Wellesley Historical Society Curator Kathleen Fahey will present a brand new version of her comparison of Wellesley today with the much smaller and rural Wellesley of 100 years ago, at Wellesley Free Library on Thursday, May 4 at 7pm. She will use a combination of modern photographs and older ones from the Society’s archives to show how the town has changed over the years. Topics include the Sullivan Mills in Lower Falls, the long history of Walnut Street fire station, and a whimsical tea room in Wellesley Square.
Ryan Marshall, a former running coach at Wellesley High, has invited the community to join in a Run for Unity on Monday night at 7:30pm. starting at WHS. The idea for the event was triggered by this week’s arrest of now former Wellesley cross country and assistant track coach.
“It’s been a hard week for the Wellesley Track, Cross Country, and Middle School community… Anyone including, but not limited to, current and former Wellesley Track and Field, Cross Country, broader athletic community, Wellesley Middle School community, Wellesley High School community…let’s join together for an out-and-back jog (starting at the high school track and heading down the Brook Path) to remind one another that we have shoulders to lean on,” Marshall writes on a Facebook event page about the run.
(Note: This meet-up is not sponsored by the Wellesley school district or athletic department.)
Wellesley Public Schools on Friday joined numerous other areas schools in opening a dialogue with parents and guardians about a new Netflix series called “13 Reasons Why” that documents a teenage girl who takes her own life. Each episode of the drama deals with a different topic — bullying, depression, sexual assault and so on — that might have contributed to the teen’s death. The series is based on a 2007 young adult novel by Jay Asher.
WPS Superintendent David Lussier sent a memo on Friday in which he states:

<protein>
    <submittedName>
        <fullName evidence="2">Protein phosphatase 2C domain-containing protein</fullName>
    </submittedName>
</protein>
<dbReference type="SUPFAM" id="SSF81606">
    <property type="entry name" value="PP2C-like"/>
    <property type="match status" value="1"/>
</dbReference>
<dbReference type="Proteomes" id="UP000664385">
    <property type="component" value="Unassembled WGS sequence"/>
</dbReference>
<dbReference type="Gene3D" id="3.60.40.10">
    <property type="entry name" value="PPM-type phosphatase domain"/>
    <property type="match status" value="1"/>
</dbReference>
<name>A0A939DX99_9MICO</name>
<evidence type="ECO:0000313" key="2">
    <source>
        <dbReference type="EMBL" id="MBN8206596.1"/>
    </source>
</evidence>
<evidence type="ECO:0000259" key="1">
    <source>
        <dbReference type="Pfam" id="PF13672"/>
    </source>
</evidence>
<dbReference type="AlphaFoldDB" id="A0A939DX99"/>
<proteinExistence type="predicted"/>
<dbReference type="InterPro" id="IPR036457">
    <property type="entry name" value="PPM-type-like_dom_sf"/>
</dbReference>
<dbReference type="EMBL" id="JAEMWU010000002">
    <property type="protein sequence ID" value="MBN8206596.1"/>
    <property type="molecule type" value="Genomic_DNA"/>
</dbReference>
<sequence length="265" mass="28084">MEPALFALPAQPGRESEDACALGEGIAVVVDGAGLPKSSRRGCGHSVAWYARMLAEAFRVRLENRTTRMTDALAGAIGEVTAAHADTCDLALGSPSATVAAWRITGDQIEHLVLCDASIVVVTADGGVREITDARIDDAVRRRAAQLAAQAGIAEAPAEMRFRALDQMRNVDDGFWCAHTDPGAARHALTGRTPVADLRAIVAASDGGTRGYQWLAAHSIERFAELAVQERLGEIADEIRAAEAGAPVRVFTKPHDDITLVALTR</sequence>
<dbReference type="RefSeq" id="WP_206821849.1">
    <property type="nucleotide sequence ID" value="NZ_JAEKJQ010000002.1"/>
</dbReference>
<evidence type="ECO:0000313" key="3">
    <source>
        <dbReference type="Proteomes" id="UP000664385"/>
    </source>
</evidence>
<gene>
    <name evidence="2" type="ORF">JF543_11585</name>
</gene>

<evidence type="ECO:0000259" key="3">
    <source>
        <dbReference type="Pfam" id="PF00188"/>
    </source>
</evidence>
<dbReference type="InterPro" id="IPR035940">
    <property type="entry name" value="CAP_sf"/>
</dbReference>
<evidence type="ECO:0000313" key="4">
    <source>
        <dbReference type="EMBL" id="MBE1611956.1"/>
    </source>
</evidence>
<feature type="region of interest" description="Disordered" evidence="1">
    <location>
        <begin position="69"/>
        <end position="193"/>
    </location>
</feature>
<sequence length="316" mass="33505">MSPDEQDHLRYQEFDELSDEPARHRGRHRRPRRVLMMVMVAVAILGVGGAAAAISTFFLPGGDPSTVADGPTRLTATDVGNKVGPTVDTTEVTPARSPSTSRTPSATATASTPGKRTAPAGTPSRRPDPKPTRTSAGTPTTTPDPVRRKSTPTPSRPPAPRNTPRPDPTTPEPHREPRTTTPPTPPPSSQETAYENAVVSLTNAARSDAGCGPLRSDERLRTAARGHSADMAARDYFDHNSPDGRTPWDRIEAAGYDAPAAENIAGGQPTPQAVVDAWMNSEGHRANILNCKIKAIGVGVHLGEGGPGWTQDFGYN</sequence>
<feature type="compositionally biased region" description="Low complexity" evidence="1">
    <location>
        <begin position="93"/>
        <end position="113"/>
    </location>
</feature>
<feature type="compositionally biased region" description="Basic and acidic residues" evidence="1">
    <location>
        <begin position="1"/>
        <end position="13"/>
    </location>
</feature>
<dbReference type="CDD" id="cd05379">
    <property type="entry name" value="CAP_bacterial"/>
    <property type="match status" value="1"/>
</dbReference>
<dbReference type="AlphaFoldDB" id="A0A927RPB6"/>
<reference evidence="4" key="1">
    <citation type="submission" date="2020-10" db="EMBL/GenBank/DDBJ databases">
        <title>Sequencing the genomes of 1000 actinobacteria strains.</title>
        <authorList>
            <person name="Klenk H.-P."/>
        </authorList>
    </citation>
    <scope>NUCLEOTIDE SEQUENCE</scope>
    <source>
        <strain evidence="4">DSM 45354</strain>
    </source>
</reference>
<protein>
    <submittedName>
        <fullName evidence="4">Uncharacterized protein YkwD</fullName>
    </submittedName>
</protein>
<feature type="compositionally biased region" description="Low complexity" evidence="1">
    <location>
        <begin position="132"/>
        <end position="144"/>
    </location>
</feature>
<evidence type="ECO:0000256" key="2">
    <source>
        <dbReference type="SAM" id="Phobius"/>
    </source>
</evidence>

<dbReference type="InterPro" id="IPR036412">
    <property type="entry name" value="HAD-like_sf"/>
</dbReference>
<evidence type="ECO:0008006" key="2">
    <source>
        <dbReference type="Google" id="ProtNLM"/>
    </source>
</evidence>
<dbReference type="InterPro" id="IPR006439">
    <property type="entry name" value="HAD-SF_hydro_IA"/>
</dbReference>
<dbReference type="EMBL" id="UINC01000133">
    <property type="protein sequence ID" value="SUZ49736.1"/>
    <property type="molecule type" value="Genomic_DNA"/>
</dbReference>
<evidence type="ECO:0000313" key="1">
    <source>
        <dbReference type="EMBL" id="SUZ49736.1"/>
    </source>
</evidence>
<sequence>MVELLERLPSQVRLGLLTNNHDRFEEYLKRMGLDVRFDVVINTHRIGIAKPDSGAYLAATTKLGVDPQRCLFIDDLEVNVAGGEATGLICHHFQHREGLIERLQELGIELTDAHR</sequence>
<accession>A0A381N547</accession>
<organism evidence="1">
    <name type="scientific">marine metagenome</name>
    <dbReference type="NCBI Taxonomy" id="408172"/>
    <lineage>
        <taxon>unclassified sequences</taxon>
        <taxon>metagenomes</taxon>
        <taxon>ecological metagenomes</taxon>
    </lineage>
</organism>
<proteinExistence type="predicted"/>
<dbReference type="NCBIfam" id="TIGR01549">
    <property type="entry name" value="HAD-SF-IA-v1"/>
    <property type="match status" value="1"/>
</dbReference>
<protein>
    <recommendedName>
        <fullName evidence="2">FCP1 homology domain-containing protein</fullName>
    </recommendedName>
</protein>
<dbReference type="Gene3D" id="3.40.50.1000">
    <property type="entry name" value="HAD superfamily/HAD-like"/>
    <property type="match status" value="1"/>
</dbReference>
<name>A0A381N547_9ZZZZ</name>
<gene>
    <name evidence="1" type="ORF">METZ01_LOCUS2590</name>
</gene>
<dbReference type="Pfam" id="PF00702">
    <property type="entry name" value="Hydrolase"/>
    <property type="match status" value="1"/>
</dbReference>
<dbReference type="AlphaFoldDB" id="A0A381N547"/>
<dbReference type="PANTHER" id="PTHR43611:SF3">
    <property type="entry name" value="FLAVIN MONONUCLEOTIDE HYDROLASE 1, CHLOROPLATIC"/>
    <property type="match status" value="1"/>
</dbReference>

“As a school district, we believe strongly that you, as parents and guardians, need to be aware of this Netflix programming. We suggest the following ideas for how you might engage your children in conversations about this series:
●Ask if your children have seen or heard about this series.
●If they have seen any episodes or clips, engage them in discussion about the subject matter and their feelings about it.
●If they have not seen any episodes or clips, preview it before you allow your children to watch it and consider watching it and discussing the series together.”
As the Boston Globe reports, schools in Brookline, Medway, Newton and Natick are among others in the area that have sent messages to families in their community’s about the Netflix program.
Like other area school districts, Wellesley has had students die by suicide and has attempted to address the issue in numerous ways. For more information on suicide awareness, visit Wellesley ACTS.
The Wellesley PMC Kids Ride, a junior version of the bigger Pan-Mass Challenge event that raises millions for the Dana-Farber Cancer Institute each August, is once again being shepherded by Wellesley High School students for their senior project. The PMC Kids Ride (Facebook page here) will take place on Mother’s Day, Sunday, May 14, from 8-10:30am at Wellesley High School.
Aidan Braun and Jake Robertson, with guidance from the PMC organization and Cathy Jones, are handling everything from marketing to coordinating sponsors to pretty much all other details designed to result in what Robertson anticipates will be “a truly hitch-free event.” The young men have committed to a combined 50 hours a week to make the event a success.